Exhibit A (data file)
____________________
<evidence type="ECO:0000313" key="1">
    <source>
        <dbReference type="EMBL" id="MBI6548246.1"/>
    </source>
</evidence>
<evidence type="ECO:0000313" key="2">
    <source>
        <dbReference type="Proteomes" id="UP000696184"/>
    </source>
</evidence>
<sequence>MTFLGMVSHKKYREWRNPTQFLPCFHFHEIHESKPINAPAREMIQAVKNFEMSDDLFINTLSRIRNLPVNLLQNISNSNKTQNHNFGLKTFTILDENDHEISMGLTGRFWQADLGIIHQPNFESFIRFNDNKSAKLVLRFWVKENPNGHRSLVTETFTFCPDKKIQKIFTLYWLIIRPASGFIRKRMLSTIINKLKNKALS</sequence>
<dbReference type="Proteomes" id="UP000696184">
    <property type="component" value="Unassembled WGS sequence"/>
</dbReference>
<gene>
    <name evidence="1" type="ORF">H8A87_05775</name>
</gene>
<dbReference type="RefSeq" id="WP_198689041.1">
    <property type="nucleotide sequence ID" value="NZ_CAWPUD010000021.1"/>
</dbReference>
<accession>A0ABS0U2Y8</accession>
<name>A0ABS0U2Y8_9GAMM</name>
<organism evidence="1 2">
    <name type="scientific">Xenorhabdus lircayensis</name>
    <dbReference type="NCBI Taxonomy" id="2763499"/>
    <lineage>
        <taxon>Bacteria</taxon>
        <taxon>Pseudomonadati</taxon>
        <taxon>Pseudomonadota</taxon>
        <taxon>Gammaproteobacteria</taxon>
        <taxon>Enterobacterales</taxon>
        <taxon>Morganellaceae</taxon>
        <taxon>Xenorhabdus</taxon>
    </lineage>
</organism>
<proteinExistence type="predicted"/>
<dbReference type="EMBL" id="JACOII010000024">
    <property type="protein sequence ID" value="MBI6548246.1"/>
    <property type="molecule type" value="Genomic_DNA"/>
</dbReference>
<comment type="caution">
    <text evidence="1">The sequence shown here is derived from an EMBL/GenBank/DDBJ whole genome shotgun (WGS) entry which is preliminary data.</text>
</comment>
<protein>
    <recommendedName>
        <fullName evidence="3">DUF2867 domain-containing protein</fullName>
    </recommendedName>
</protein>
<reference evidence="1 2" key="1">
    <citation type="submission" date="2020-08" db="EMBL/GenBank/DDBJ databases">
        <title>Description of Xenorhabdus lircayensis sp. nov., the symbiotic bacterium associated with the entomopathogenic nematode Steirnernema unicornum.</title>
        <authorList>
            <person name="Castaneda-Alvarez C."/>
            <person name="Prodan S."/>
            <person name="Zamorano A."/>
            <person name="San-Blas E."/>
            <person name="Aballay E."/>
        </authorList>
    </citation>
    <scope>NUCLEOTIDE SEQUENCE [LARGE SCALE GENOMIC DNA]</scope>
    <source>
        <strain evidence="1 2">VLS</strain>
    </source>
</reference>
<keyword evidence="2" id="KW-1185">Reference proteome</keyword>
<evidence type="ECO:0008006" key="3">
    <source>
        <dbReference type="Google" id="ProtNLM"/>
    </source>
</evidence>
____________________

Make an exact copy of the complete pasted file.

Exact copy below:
<evidence type="ECO:0000313" key="1">
    <source>
        <dbReference type="EMBL" id="MBI6548246.1"/>
    </source>
</evidence>
<evidence type="ECO:0000313" key="2">
    <source>
        <dbReference type="Proteomes" id="UP000696184"/>
    </source>
</evidence>
<sequence>MTFLGMVSHKKYREWRNPTQFLPCFHFHEIHESKPINAPAREMIQAVKNFEMSDDLFINTLSRIRNLPVNLLQNISNSNKTQNHNFGLKTFTILDENDHEISMGLTGRFWQADLGIIHQPNFESFIRFNDNKSAKLVLRFWVKENPNGHRSLVTETFTFCPDKKIQKIFTLYWLIIRPASGFIRKRMLSTIINKLKNKALS</sequence>
<dbReference type="Proteomes" id="UP000696184">
    <property type="component" value="Unassembled WGS sequence"/>
</dbReference>
<gene>
    <name evidence="1" type="ORF">H8A87_05775</name>
</gene>
<dbReference type="RefSeq" id="WP_198689041.1">
    <property type="nucleotide sequence ID" value="NZ_CAWPUD010000021.1"/>
</dbReference>
<accession>A0ABS0U2Y8</accession>
<name>A0ABS0U2Y8_9GAMM</name>
<organism evidence="1 2">
    <name type="scientific">Xenorhabdus lircayensis</name>
    <dbReference type="NCBI Taxonomy" id="2763499"/>
    <lineage>
        <taxon>Bacteria</taxon>
        <taxon>Pseudomonadati</taxon>
        <taxon>Pseudomonadota</taxon>
        <taxon>Gammaproteobacteria</taxon>
        <taxon>Enterobacterales</taxon>
        <taxon>Morganellaceae</taxon>
        <taxon>Xenorhabdus</taxon>
    </lineage>
</organism>
<proteinExistence type="predicted"/>
<dbReference type="EMBL" id="JACOII010000024">
    <property type="protein sequence ID" value="MBI6548246.1"/>
    <property type="molecule type" value="Genomic_DNA"/>
</dbReference>
<comment type="caution">
    <text evidence="1">The sequence shown here is derived from an EMBL/GenBank/DDBJ whole genome shotgun (WGS) entry which is preliminary data.</text>
</comment>
<protein>
    <recommendedName>
        <fullName evidence="3">DUF2867 domain-containing protein</fullName>
    </recommendedName>
</protein>
<reference evidence="1 2" key="1">
    <citation type="submission" date="2020-08" db="EMBL/GenBank/DDBJ databases">
        <title>Description of Xenorhabdus lircayensis sp. nov., the symbiotic bacterium associated with the entomopathogenic nematode Steirnernema unicornum.</title>
        <authorList>
            <person name="Castaneda-Alvarez C."/>
            <person name="Prodan S."/>
            <person name="Zamorano A."/>
            <person name="San-Blas E."/>
            <person name="Aballay E."/>
        </authorList>
    </citation>
    <scope>NUCLEOTIDE SEQUENCE [LARGE SCALE GENOMIC DNA]</scope>
    <source>
        <strain evidence="1 2">VLS</strain>
    </source>
</reference>
<keyword evidence="2" id="KW-1185">Reference proteome</keyword>
<evidence type="ECO:0008006" key="3">
    <source>
        <dbReference type="Google" id="ProtNLM"/>
    </source>
</evidence>